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Depression is a complex mental health condition that affects millions of individuals worldwide, causing profound suffering and impairing daily functioning.

While traditional treatments such as therapy and medication have proven effective for many, there are cases where individuals do not respond to these conventional approaches. 

In such situations, shock treatment, also known as electroconvulsive therapy (ECT), emerges as a potential option.

Shock treatment has long been a subject of curiosity, controversy, and even fear due to its portrayal in popular culture. 

However, it remains a valuable and evidence-based intervention for severe depression that does not respond to other treatments.

In recent years, advancements in technology and refinements in administration have made it safer and more precise than ever before.

This article aims to demystify shock treatment for depression by exploring its history, procedure, efficacy, and side effects. 

What can Electroconvulsive Therapy (ECT) treat?

Electroconvulsive therapy (ECT), commonly known as shock treatment, is a medical procedure that involves the controlled administration of electric currents to the brain to intentionally induce a seizure.

It is primarily used in the treatment of severe psychiatric conditions, particularly those that have not responded to other interventions. 

ECT is considered when individuals experience significant impairment in their daily functioning and when the risks associated with their condition outweigh the potential risks of ECT.

Some of the common conditions for which ECT may be indicated include:

1. Major Depressive Disorder (MDD): ECT is most commonly used in the treatment of severe or treatment-resistant depression.

When depressive symptoms are severe and persistent, and other treatments such as medication and therapy have been ineffective, ECT can offer a rapid and effective option for alleviating symptoms.

2. Bipolar Disorder: ECT can be utilized in the treatment of bipolar disorder, particularly in cases of severe depression, manic episodes, or mixed states that are unresponsive to other treatments.

It can help stabilize mood and alleviate symptoms during acute phases of the disorder.

3. Catatonia: ECT is considered a first-line treatment for catatonia, a severe neuropsychiatric condition characterized by motor abnormalities, mutism, and withdrawal.

ECT has been shown to be highly effective in rapidly resolving catatonic symptoms and restoring normal functioning.

4. Schizophrenia: ECT may be used in the treatment of schizophrenia, particularly in cases where there is a significant risk of harm to oneself or others, or when other treatments have been ineffective.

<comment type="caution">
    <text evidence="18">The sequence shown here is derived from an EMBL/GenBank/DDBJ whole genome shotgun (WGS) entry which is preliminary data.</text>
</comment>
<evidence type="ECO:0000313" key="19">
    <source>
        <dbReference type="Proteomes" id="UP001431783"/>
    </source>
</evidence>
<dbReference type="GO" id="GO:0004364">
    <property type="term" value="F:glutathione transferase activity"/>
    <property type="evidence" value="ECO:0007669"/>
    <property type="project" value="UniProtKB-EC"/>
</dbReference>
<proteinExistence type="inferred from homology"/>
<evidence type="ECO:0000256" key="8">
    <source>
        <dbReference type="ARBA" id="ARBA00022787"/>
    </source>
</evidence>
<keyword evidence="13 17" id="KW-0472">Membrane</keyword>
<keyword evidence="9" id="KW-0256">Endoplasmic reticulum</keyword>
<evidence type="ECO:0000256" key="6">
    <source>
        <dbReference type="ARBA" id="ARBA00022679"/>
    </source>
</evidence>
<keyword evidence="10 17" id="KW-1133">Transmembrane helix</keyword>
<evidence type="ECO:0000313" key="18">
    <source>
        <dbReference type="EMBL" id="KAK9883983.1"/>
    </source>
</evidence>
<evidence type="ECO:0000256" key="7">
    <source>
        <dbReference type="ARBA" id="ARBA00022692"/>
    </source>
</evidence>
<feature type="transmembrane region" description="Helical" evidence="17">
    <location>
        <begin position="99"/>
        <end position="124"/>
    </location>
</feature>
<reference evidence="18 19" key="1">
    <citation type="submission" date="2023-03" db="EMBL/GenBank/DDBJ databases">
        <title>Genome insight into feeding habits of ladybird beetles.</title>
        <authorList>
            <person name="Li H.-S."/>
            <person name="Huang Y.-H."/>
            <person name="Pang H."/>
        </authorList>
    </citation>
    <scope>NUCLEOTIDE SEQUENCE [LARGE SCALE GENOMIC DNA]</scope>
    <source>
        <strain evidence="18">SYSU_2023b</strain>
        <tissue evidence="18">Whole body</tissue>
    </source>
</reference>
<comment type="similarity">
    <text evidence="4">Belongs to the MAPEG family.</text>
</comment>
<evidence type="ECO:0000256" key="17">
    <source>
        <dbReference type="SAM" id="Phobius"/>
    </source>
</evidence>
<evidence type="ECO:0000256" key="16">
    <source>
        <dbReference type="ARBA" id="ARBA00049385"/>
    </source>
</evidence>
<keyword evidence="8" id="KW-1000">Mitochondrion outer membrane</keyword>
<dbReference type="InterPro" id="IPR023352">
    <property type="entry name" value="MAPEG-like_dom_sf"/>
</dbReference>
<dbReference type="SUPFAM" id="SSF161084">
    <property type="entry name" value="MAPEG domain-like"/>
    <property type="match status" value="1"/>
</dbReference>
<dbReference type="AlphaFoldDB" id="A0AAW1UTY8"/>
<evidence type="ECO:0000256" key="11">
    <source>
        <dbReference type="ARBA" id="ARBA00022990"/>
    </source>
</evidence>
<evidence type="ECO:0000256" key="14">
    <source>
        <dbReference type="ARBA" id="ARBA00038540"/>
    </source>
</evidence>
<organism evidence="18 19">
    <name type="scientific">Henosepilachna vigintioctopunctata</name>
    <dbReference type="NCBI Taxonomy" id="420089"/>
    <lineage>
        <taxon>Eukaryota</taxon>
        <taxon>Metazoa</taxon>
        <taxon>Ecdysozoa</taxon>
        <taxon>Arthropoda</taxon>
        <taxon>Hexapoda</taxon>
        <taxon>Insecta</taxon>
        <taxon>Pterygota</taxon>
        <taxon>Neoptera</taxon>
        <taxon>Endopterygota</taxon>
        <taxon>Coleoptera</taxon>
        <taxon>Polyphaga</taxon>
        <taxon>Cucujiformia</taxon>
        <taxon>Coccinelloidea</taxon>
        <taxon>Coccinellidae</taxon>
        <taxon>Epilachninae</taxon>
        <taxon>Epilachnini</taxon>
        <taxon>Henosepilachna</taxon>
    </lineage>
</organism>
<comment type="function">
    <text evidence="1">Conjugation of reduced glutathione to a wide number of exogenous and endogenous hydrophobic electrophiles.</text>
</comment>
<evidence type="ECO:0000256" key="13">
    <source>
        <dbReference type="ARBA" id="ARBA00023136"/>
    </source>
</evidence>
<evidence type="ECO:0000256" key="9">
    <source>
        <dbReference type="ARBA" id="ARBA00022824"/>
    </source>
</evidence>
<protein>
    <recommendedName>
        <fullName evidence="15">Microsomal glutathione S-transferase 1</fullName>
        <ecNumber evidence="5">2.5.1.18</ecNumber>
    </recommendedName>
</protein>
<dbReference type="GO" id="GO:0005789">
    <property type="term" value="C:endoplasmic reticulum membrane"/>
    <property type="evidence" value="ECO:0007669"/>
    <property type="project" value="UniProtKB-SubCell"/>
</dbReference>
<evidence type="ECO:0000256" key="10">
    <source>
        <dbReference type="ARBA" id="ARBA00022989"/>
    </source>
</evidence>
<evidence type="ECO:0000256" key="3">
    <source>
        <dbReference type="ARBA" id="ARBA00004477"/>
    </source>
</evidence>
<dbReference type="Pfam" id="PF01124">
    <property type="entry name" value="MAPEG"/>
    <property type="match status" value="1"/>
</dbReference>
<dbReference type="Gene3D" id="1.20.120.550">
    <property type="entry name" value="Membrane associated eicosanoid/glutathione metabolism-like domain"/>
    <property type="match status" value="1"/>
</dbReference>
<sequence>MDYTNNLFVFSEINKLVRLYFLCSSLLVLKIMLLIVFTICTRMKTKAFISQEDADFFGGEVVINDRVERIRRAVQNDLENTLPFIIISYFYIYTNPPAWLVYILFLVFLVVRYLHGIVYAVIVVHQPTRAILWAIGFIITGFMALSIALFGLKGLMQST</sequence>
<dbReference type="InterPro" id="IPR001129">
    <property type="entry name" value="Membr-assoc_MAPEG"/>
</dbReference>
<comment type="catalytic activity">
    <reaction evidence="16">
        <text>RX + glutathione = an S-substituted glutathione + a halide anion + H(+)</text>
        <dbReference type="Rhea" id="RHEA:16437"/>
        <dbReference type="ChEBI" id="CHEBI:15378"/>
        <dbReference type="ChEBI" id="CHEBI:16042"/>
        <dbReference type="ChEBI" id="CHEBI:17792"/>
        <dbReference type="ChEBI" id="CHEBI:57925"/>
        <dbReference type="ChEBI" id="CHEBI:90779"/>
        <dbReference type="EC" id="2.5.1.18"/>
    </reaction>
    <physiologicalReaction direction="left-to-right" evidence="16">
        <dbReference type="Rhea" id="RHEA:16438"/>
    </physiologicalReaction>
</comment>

It can help alleviate severe psychotic symptoms and improve overall functioning.

The exact mechanism by which ECT works to treat severe depression and other mental illnesses is not fully understood.

However, it is known that ECT induces seizure activity, leading to various chemical changes in the brain. 

These chemical changes may interact and accumulate, resulting in a reduction of symptoms associated with severe depression or other mental illnesses.

Consequently, ECT tends to be most effective when administered as a full course of multiple treatments.

Historical Context of ECT

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ECT has a rich and complex history that spans several decades. Its origins can be traced back to the 1930s when Ugo Cerletti and Lucio Bini first introduced the concept of inducing seizures to treat severe psychiatric disorders. 

Initially, they experimented with various stimuli, including chemicals and drugs, before settling on electrical stimulation as the most effective method.

During its early years, ECT gained popularity and was widely used for a range of mental illnesses, including schizophrenia and depression. 

However, the treatment faced significant controversy due to concerns about its potential side effects and ethical implications.

Portrayed negatively in popular culture, shock treatment became associated with images of patient distress and loss of personal autonomy.

Over time, advancements in the field of psychiatry and medical technology led to refinements in the administration of ECT. Modern practices prioritize patient safety, comfort, and informed consent.

Anesthesia and muscle relaxants are now utilized to mitigate any discomfort during the procedure, and the treatments are carefully tailored to individual needs.

Despite its complicated history, shock treatment has endured as a valuable intervention for severe depression that is unresponsive to other treatments.

The stigma surrounding ECT has started to diminish as more research and clinical evidence highlight its efficacy and safety when administered appropriately.

Procedure and Administration

Electroconvulsive therapy (ECT) is a carefully administered procedure performed by a trained healthcare team in a controlled medical setting.

The treatment typically involves a series of sessions conducted over several weeks, depending on the individual’s specific needs and treatment response.

Pre-Treatment Measures

Before undergoing ECT, a thorough evaluation is conducted to assess the patient’s medical history, current mental health status, and any potential risks or contraindications.

This evaluation helps determine the appropriateness of ECT and ensures that the patient is a suitable candidate for the treatment.

As general anesthesia is an important component of ECT, individuals undergoing this procedure will be instructed by their healthcare provider to adhere to fasting guidelines.

These guidelines typically involve refraining from consuming any food for a period of eight hours prior to the ECT procedure. 

In addition, the consumption of liquids is usually stopped two hours before the procedure. These fasting requirements are in place to ensure the safety and effectiveness of the anesthesia during the ECT session.

What to Expect During an ECT Session

During an ECT session, the patient is first given general anesthesia to induce a state of unconsciousness. This ensures that they do not experience pain or discomfort during the procedure.

Additionally, a muscle relaxant is administered to prevent any physical convulsions or movements.

To protect the patient’s teeth and tongue from potential injury, a mouth guard is often placed in the mouth before the treatment begins.

This helps prevent any accidental biting or damage to oral structures during the seizure.